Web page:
4.3 Site conditions and turbine performance in a mountain pass

Monday, 20 August 2012: 3:15 PM
Priest Creek C (The Steamboat Grand)
Andrew Clifton, National Renewable Energy Laboratory, Golden, CO; and M. H. Daniels and M. Lehning

Wind energy is often seen as an energy source to be used in large, flat areas, for example the United States' midwest or the plains of northern Europe. However, as turbine technology develops and electricity transmission becomes constrained, developers are looking to areas that were until recently considered marginal or less interesting. A good example of such areas are the mountain passes of the Alps, where good transportation and transmission links could make the installation of turbines easier and cheaper.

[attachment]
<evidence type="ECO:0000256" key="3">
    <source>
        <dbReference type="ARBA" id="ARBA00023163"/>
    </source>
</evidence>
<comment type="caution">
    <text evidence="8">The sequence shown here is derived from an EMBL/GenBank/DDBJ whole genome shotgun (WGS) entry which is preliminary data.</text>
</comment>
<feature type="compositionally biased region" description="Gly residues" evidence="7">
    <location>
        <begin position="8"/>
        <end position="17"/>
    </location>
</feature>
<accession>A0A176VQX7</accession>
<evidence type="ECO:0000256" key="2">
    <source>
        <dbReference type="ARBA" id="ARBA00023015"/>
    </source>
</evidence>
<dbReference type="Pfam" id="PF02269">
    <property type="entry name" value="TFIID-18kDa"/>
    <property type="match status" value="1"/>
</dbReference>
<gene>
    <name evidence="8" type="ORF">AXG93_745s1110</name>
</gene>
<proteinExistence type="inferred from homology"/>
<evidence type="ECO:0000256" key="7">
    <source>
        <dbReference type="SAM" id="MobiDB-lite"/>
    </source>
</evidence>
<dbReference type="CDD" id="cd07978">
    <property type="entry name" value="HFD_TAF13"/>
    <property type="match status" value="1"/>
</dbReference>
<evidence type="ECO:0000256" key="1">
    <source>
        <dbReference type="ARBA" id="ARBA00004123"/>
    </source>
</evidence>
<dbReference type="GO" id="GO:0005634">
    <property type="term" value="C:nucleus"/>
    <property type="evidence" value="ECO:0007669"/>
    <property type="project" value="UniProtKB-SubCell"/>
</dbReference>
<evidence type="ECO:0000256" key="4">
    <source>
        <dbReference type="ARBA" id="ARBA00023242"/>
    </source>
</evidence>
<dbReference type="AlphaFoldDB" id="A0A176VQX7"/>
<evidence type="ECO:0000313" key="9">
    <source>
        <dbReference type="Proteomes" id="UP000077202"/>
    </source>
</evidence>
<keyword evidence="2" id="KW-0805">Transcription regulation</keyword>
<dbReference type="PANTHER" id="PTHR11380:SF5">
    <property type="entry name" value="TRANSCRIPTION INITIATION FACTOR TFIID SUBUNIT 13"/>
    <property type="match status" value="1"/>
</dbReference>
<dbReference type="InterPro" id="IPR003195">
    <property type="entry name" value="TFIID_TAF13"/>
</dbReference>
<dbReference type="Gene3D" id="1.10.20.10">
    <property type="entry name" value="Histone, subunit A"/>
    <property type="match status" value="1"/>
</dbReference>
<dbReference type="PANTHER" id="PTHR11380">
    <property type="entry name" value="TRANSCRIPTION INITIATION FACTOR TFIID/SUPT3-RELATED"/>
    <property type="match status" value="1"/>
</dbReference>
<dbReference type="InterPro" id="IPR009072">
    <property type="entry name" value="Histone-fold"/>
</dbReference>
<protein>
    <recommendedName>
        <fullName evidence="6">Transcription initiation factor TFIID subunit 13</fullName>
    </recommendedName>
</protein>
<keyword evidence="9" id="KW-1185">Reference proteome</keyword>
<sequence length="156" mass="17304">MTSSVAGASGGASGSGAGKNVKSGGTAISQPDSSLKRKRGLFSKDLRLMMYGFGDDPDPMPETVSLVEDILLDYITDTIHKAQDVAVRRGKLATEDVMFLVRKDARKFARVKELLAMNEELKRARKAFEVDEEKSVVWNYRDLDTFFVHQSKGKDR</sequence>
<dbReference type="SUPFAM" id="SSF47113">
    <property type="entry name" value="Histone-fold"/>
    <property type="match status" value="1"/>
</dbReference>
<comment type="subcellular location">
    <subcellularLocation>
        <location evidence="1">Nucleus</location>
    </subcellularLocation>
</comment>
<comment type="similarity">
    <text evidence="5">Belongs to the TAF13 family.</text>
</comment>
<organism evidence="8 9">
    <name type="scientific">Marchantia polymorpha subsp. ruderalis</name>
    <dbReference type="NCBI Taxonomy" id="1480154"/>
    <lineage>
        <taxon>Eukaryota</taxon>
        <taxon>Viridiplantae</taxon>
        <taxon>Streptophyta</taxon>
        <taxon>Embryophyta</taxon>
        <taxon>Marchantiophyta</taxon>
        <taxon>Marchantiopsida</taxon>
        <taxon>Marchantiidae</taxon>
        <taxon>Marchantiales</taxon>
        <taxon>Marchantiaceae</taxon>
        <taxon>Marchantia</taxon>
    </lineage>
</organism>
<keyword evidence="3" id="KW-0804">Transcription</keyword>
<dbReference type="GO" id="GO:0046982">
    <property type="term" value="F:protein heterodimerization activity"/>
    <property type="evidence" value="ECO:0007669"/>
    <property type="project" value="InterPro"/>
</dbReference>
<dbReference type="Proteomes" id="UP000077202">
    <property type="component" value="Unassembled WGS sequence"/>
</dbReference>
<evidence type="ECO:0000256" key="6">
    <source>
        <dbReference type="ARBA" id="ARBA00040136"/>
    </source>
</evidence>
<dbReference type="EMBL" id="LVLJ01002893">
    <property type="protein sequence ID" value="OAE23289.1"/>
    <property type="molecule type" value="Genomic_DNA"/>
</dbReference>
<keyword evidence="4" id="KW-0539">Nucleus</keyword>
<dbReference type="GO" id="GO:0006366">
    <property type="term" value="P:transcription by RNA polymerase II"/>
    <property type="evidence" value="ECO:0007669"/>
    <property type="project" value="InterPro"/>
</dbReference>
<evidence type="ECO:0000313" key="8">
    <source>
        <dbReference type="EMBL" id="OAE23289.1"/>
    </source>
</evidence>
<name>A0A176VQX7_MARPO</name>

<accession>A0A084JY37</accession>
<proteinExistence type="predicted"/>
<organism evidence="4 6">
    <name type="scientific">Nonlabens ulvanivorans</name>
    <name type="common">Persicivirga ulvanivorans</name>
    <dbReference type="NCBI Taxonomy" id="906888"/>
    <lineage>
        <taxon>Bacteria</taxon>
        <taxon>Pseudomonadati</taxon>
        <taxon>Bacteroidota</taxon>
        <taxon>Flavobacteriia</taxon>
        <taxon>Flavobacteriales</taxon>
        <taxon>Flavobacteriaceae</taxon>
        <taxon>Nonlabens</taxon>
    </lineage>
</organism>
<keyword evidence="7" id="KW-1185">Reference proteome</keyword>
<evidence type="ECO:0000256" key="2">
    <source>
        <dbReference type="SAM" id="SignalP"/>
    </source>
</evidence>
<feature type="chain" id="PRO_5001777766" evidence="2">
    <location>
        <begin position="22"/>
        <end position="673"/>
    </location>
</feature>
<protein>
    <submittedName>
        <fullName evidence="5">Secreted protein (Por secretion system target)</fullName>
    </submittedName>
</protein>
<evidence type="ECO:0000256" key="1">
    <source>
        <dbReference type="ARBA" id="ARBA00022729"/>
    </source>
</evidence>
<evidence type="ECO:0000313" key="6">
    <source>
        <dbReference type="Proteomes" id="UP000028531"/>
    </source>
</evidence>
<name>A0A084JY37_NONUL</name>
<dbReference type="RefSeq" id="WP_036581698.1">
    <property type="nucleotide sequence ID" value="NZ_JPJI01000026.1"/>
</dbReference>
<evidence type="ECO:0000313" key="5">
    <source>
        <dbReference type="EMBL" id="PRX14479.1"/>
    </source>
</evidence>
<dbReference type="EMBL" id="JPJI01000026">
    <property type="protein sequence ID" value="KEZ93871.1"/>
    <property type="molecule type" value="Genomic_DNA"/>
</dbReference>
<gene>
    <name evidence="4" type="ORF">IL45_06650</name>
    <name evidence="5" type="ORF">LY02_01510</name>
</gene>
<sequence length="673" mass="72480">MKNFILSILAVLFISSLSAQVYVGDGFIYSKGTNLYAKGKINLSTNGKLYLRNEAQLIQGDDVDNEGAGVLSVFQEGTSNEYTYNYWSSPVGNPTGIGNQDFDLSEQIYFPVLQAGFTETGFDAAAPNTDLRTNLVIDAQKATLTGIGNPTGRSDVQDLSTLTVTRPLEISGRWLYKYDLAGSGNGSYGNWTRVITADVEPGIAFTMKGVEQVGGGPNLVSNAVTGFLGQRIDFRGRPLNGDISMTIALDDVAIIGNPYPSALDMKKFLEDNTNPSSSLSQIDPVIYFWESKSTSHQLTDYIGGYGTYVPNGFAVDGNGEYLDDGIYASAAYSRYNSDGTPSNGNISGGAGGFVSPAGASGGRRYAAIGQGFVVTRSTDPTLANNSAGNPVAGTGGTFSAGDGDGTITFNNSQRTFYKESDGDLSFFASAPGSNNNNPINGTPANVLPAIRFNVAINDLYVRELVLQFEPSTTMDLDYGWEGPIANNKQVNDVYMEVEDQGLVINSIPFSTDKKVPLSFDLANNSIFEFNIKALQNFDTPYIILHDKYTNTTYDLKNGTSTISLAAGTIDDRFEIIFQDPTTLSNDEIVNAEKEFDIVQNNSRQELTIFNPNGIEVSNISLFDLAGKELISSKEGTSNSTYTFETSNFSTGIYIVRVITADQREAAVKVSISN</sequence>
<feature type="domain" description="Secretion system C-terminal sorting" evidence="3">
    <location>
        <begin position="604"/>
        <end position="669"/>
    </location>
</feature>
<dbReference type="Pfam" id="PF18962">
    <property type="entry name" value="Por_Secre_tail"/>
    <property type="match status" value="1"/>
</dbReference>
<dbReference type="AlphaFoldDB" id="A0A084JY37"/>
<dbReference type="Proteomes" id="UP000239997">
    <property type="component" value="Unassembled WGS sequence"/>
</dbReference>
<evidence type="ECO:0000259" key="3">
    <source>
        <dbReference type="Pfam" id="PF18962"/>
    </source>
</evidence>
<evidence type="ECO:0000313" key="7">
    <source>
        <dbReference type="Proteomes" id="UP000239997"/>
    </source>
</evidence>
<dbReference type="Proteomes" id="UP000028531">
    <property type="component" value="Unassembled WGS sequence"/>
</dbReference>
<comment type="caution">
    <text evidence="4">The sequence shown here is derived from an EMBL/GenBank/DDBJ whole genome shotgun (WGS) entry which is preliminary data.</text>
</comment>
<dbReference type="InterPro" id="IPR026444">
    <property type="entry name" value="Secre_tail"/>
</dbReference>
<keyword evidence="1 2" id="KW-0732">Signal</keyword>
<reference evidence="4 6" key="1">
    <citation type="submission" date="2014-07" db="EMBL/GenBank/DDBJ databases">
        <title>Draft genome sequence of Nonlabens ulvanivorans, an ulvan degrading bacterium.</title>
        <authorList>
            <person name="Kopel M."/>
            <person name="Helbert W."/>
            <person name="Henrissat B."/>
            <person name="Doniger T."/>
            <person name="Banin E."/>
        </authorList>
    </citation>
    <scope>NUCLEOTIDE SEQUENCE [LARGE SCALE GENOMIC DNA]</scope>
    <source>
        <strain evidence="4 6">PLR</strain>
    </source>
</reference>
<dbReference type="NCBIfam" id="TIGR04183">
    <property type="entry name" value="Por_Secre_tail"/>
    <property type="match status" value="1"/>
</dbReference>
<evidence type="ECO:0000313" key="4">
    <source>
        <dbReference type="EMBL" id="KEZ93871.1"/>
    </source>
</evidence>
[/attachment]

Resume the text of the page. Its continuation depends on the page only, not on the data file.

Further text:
But what of the wind resource in such areas? Standards and experience would lead us to say that terrain complexity in passes would lead to flow complexity, and result in wind climates that are outside of turbine specifications. This presentation will use data from two different sites in Europe and the U.S.A. to show how wind conditions vary between two sites with very different terrain. Turbulence intensity, turbulence length scales and other flow characteristics will be presented, along with data from turbine simulations.

Results show that conditions in the apparently complex pass terrain may be less challenging to the turbine than expected. The turbine simulations show that characteristic turbine loads may be reduced in the pass, compared to the comparison site. We show some mechanisms that may have resulted in these benign conditions and discuss how applicable the results are to other sites.

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